In 7th grade, I started my first business out of my locker. I loved to make macrame hemp jewelry, and my friends started to ask for their own. Soon, the girls from all classes were coming to me with requests for their own bracelets. By demand, I would talk to my clients, sketch designs, and then go home to create their jewelry. I sold the bracelets for $12 each, and was selling several a week. Unfortunately, my venture garnered the attention of the faculty, and after about a year of business and a trip to the principal’s office, I had to close shop.


After high school, I attended the Virginia Marti College of Art & Design and pursued a degree in fashion. While there, it allowed me to hone the skills I was taught by my family and channel them into something I was very passionate about, though it was still manny years before I met my husband, Phillip, and we started FOUNT together. After college, I moved to New York for a while, but I found myself missing something. I was very lonely there and I craved the Midwest charm I’d always known. I was seeking purpose, and became passionate about becoming involved in my community and supporting local and ethical manufacturing after a six month activist trip in Africa. That experience allowed me to get a better view into what I could eventually create through my craft and passion.


A few years ago, all of the stars seemed to align. I met my husband, Phillip, and he became someone who inspired and motivated me daily to be creative. He is also someone who enjoys crafting with his own hands, and like me, had his own schoolyard business selling homemade beanie babies. In our first year of dating, we decided that we would make all of our gifts for each other. Phillip made for me a pair of wool mittens using a vintage Pendleton coat, as well as a cutting board. I made for him a wool pencil case, laptop sleeve, and journal. After looking at our gifts, Phillip suggested that the sewn goods could be beautiful made out of leather, and I agreed. We started trying to find leather, and found a local cobbler that also sold scraps from his hides of leather. We bought our first leather, and the sweet older couple taught us about some of the hand tools and techniques we should use.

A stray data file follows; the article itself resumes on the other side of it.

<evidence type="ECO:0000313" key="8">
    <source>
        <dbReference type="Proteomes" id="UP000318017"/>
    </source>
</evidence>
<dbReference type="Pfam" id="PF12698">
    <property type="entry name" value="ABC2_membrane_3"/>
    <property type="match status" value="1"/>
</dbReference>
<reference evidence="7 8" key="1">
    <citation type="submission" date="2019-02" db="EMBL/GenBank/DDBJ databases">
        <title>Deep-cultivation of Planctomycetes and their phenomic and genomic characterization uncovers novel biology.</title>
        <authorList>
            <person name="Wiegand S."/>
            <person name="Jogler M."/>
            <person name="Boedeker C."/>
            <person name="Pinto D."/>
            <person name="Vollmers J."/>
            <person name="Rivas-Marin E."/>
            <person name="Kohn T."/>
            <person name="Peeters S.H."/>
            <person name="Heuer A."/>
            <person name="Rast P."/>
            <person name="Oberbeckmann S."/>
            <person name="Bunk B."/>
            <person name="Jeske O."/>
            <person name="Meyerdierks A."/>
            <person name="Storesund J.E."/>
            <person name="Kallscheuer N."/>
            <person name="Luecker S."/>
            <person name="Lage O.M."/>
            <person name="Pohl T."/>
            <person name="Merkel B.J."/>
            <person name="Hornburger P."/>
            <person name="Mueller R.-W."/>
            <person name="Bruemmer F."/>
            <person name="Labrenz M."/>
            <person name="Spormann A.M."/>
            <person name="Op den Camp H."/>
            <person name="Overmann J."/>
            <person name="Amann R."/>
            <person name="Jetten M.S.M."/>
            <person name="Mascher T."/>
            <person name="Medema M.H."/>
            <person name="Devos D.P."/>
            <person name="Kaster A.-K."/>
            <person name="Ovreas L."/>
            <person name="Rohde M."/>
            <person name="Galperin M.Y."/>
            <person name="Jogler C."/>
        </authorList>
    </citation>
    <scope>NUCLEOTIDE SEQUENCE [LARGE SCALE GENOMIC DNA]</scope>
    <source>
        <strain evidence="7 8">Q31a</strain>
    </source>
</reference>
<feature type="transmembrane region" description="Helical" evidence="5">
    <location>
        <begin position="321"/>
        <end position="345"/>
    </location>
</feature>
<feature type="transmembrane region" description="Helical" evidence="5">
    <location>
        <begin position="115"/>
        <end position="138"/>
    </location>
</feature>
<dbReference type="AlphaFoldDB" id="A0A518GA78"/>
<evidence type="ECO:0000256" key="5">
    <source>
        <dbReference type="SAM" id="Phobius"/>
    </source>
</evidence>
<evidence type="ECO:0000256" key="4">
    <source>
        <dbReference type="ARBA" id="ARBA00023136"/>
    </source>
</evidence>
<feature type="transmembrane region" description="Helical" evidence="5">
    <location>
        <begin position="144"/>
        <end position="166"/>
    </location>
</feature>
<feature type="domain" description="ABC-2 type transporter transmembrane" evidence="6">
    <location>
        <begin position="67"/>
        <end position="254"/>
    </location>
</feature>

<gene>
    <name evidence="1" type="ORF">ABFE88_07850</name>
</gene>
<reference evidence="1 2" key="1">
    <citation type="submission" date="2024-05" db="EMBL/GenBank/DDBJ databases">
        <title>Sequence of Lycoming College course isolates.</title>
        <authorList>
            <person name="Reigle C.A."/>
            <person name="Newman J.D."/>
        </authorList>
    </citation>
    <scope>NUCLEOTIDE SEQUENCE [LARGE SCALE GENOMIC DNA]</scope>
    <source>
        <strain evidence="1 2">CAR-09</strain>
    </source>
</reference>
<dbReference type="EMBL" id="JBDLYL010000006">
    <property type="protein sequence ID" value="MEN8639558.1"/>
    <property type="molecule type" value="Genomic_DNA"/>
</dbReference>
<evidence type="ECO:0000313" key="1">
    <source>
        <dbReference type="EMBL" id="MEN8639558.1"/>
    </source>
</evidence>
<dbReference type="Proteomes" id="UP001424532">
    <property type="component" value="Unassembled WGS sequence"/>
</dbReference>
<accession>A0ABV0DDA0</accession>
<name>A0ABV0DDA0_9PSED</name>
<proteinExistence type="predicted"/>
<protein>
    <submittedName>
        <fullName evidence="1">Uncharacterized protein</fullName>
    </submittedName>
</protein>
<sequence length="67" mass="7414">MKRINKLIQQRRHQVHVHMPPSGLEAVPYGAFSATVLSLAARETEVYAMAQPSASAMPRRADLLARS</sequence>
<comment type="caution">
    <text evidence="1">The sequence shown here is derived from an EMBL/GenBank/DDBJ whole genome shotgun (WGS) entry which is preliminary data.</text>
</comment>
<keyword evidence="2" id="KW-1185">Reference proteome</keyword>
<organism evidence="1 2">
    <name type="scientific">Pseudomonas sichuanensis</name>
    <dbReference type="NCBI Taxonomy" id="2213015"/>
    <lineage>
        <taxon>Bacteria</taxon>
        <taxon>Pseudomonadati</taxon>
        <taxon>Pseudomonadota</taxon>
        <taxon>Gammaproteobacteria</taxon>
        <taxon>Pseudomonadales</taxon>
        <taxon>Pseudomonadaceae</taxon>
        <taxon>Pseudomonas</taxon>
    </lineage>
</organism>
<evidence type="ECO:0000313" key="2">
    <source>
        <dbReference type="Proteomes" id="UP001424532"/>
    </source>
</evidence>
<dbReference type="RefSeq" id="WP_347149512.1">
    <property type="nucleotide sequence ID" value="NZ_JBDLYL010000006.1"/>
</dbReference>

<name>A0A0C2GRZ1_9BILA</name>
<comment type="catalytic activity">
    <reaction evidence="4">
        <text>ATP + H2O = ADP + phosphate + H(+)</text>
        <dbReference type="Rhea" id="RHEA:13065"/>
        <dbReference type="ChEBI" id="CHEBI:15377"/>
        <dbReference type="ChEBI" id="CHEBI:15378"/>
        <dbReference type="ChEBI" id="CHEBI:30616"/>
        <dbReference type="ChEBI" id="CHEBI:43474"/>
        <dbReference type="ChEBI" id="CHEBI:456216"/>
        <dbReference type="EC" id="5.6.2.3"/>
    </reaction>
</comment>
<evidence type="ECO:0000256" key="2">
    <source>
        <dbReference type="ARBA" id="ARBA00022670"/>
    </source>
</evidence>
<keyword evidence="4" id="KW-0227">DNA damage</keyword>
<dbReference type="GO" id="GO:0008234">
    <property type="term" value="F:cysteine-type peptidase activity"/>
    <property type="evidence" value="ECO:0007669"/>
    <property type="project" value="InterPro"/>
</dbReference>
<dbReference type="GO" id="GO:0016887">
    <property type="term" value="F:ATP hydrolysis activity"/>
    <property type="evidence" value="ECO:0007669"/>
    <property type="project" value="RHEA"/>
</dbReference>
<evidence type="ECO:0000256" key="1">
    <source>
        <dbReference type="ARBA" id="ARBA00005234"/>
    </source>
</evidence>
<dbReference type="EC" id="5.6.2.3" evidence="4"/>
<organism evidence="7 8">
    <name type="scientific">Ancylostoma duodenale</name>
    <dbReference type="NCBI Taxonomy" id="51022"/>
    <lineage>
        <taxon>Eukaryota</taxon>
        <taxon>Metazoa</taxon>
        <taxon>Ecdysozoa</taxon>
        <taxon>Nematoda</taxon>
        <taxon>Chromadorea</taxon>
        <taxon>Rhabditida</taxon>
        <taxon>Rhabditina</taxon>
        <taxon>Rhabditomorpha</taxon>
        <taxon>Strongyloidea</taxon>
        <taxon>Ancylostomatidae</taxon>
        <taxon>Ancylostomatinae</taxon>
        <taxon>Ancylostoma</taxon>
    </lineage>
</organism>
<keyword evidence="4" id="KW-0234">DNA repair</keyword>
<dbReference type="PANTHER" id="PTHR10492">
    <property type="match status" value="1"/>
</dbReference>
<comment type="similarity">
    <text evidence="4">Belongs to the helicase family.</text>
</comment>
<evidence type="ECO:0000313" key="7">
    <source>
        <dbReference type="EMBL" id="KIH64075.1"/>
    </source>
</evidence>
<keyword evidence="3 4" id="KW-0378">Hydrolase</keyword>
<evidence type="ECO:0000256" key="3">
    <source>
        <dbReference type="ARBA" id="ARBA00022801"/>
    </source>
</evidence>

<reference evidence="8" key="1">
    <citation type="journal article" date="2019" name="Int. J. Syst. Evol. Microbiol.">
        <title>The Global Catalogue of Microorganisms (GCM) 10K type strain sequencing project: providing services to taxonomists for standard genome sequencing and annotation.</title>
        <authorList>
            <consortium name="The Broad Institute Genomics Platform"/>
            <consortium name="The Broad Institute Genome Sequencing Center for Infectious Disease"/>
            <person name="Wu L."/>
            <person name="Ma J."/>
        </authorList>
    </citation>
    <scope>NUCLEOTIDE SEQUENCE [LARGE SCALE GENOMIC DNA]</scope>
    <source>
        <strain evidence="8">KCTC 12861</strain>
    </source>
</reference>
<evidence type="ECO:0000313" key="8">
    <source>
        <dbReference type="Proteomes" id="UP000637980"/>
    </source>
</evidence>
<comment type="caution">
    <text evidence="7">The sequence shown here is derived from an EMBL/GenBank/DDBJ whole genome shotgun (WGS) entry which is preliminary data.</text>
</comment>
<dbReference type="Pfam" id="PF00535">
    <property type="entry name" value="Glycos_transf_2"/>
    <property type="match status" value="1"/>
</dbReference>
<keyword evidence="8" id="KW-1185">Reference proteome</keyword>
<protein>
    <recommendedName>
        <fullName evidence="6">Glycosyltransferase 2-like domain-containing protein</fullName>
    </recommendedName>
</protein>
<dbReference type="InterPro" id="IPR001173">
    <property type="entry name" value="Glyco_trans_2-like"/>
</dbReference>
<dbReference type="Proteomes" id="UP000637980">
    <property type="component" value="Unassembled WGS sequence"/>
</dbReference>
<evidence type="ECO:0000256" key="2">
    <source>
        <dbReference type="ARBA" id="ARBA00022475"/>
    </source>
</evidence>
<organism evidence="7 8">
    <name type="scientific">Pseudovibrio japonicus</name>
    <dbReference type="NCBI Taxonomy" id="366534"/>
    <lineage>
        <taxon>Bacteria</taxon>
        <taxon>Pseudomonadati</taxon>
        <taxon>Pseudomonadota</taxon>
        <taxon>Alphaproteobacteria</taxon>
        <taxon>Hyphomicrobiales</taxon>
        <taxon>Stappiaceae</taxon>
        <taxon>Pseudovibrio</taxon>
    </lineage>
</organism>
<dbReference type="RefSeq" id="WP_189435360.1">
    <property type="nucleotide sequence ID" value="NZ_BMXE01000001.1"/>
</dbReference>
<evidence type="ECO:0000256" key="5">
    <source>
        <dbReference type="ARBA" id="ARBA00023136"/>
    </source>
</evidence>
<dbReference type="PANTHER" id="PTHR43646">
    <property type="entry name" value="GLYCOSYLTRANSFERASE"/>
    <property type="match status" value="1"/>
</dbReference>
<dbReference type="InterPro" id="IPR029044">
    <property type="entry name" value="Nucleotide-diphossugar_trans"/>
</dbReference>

Our first product trials were a leather wallet and lucky penny pouch. Phillip and I quickly fell in love with our newfound hobby, and after a little trial-and-error we started to make more leather goods. At the time, I was selling vintage clothing and goods at our local market, slowly we started to introduce a small table of our leather goods alongside it. It was at one of these markets that my friend Nicki’s mother-in-law said she should start trying to design a purse. She wanted to have us make a bag for Nicki for Christmas, and suggested that I give it a try. 


During church soon after, I sketched a design, showed her and she said she would help us buy our first sewing machine to get us started. After finding a listing for a Singer 111 on craigslist, we went to test it out. It had been used to stitch WWII parachutes and it ended up being the sewing machine we used for our first six months of business as FOUNT.


Our first great bag was created after many discussions about what every woman would want. It quickly became apparent that our best chance would be a tote. Our mission has been, from the beginning, that we want to make products that are beautiful, timeless, and well-made enough to last a lifetime while also being made ethically. The Bellfield Tote was designed to be a durable everyday bag for anyone. It’s gone through many small transformations since, like adding two pockets and straps that are designed to be unbreakable. 


The first totes, though, were designed in our first apartment together on Bellfield Avenue, in a tiny studio that was ten-by-ten feet. The Bellfield Tote is now our number one seller, and is now available in three sizes. From that simple beginning, we have now grown our husband-and-wife business to a team of 41 employees. It has been a wonderful 4-year journey and I am so happy that we have been able to create a thriving community within and around it.